Moves Out of Big Cities Change Local Garden Trends

We have experienced some interesting trends over the past year as more people are attracted to plants and gardening. Hashtags like #PlantParenthood are common. 

by Ken Lain, The Mountain Gardener, Watters Garden Center

Many folks who visit the garden center this spring are seeking their first experience with plants. I’ve asked these new gardeners what compels them. They say the current economic and health scare turned them into wannabe gardeners ready to try their hands at growing food.

A quote from a WebMD article caught my attention: “Take advantage of the gym growing right outside your front door.” Now, Watters Garden Center never thought we were in competition with local fitness centers, but it is a natural transition. People facing gyms closed by a COVID scare have sparked a robust interest in the health benefits the garden provides — fresh air and physical activity.

The WebMD article, Get Fit in the Garden reads: “Gardening is a good way to whittle down your waistline. Thirty minutes of garden exercise (for a 180-pound person) burns calories from activities like planting seedlings-162 calories, weeding-82 calories, and general gardening-202 calories.”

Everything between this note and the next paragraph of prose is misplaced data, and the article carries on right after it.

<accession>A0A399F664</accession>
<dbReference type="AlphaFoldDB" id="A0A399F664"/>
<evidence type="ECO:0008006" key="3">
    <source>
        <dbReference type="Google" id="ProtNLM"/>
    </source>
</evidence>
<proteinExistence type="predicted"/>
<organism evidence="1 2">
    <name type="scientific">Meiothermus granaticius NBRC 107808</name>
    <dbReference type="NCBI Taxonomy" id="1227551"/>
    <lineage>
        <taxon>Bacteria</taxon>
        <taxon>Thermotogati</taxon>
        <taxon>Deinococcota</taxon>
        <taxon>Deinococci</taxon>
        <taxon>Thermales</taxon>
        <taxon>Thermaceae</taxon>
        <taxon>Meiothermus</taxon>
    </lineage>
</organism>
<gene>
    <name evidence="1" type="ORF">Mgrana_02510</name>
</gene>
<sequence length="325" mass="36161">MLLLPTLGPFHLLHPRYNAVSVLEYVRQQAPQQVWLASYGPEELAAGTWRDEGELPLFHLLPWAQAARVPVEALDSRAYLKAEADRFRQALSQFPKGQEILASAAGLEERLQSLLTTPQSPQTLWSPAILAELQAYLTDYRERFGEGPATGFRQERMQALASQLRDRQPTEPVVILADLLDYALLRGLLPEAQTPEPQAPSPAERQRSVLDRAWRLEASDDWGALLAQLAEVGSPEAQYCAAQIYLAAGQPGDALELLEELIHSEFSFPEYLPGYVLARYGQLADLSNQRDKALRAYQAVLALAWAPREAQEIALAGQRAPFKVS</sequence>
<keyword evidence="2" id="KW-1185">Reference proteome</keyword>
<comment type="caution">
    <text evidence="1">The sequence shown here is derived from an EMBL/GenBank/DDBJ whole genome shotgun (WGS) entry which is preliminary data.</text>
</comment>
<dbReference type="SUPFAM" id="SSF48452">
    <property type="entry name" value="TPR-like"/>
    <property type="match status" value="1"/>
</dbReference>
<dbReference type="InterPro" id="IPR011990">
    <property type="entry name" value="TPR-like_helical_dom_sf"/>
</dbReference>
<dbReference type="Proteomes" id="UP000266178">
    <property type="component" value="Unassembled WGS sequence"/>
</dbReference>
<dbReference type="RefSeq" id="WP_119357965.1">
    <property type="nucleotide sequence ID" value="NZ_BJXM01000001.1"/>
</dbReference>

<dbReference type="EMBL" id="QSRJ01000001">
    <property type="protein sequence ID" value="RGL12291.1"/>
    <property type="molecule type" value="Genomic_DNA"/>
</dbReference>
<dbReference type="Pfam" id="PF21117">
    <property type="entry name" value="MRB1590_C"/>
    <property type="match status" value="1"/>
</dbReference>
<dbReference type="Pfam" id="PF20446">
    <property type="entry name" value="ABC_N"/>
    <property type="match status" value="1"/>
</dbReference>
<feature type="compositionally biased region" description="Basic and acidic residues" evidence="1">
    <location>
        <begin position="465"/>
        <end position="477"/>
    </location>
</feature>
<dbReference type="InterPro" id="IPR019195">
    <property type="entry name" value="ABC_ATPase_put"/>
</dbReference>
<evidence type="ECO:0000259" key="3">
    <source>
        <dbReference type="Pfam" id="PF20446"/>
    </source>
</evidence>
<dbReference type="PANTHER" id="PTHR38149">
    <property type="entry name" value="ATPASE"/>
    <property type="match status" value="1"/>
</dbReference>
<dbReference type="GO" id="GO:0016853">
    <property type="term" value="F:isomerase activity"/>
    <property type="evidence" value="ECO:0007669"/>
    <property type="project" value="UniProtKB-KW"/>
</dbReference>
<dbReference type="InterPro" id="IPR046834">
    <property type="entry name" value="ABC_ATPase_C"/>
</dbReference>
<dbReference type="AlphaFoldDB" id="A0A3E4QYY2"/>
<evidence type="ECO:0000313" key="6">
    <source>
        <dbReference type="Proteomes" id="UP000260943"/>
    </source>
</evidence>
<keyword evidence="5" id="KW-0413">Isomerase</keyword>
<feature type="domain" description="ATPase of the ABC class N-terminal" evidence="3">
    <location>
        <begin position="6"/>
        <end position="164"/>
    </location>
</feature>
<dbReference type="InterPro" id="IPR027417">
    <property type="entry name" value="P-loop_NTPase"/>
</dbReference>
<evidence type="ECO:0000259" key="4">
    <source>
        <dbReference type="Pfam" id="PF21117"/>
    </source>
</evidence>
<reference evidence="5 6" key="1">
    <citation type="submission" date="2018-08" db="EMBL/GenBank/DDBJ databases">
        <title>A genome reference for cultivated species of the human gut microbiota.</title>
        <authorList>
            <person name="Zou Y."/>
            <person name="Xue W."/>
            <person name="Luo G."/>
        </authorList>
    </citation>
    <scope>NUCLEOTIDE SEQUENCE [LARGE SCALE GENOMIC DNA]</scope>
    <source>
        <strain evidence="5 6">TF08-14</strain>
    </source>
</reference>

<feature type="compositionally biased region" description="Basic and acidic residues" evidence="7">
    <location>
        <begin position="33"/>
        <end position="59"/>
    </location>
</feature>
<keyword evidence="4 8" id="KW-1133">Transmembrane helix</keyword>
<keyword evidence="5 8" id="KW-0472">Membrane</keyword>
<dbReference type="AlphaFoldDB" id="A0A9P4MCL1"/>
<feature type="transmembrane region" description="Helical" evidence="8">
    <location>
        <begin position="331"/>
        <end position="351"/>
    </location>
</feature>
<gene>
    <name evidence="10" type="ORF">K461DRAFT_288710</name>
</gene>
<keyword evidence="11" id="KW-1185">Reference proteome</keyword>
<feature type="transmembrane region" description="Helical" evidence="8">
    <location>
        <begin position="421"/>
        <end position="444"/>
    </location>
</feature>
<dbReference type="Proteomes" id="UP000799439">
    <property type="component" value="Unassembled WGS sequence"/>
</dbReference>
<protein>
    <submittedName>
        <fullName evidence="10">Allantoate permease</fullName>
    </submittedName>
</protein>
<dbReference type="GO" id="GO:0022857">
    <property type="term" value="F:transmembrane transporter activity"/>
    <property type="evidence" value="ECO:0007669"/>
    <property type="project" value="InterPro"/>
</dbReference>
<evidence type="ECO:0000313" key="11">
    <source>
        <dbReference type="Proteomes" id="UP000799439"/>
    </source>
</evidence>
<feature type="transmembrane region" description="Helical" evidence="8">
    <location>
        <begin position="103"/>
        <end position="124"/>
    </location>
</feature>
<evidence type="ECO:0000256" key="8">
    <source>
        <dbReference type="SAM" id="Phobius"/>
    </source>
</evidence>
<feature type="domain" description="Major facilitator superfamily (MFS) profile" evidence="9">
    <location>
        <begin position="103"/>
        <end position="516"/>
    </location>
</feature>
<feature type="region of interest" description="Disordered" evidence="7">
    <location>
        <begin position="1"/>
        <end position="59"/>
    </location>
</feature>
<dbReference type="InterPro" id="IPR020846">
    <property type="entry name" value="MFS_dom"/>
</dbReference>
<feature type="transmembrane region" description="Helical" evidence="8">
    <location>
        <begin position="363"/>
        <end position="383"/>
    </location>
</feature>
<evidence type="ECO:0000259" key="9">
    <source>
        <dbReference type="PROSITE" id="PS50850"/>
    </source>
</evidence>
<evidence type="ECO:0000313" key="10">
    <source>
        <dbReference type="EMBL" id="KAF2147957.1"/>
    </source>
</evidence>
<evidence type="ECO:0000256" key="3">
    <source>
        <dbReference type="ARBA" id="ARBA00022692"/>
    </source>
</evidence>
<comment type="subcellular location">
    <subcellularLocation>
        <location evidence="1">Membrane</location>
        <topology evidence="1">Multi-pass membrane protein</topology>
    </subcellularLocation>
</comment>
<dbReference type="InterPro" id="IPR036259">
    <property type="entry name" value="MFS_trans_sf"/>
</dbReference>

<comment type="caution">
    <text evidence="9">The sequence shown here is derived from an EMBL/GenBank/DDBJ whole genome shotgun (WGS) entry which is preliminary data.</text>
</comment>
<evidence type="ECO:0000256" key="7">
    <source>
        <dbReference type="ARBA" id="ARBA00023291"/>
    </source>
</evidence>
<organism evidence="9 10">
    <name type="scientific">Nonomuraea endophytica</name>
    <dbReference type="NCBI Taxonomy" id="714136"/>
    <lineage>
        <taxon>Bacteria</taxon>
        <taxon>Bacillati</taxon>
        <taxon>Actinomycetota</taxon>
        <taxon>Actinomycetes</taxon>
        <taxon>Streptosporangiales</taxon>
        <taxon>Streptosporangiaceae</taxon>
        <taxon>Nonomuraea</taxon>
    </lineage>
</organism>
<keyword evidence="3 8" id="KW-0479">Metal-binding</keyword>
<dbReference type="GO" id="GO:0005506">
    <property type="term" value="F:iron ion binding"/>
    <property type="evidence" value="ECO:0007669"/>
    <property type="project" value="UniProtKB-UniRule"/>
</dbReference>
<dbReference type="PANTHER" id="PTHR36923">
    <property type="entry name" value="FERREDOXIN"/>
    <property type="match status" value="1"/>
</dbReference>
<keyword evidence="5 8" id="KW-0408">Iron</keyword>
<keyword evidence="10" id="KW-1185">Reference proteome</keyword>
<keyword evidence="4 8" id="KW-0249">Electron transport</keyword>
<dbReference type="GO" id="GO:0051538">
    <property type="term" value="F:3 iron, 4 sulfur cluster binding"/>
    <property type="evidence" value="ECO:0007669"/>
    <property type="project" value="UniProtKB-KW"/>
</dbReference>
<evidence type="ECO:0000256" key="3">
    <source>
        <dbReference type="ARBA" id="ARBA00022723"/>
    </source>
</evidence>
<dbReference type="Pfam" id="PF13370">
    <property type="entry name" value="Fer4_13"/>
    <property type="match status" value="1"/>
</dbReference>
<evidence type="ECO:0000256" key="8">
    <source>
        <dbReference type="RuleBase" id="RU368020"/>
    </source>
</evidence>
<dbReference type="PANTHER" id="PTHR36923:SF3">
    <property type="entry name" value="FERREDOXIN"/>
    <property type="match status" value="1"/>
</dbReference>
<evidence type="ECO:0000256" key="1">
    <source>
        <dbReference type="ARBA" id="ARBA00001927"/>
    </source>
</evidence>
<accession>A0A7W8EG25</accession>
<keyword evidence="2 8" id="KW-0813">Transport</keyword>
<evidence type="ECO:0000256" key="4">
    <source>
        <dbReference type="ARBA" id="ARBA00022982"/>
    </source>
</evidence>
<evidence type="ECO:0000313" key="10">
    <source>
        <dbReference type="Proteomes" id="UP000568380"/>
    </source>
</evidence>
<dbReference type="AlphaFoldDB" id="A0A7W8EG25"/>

A New Trend… Migration Back to Rural Areas

We are at the leading edge of a new trend by those “ditching” big city living in favor of less densely populated areas. As we’ve seen this spring, the importance of herbs, vegetables, fruits and farm-related products is a recurring trend. This is an excellent opportunity for renewed interest in and expansion of the Yavapai 4-H and FFA programs. Certainly, the 4-H Pledge is attractive to the next generation.

Maya Shetreat-Klein, M.D., shares these fascinating thoughts in her recent article The Dirt Cure. “Our connection to plants, the soil and nature has been with us since the beginning of our existence. It is part of our DNA. During stressful times, gardening and getting our hands in the soil can be just what’s needed. What I have learned is that ultimately, it all begins with dirt. Dirt means exposure to microbes, eating fresh food from healthy soil, and spending time in nature.

“Instead of letting children get dirty, we have sanitized them. We’ve sanitized their bodies with antibiotics and hand sanitizer, their homes and schools with bleach, their food with pesticides, and their very lives by living more indoors. This is a problem because the bio-terrain inside our bodies is connected intricately to the eco-terrain outside our bodies.”

Dr. Shetreat-Klein goes on to say, “Soil plays a profound role in our health and happiness. Indeed, the health of our inner terrain, the internal environment of our bodies, reflects the health of our outer terrain, i.e., the world around us.”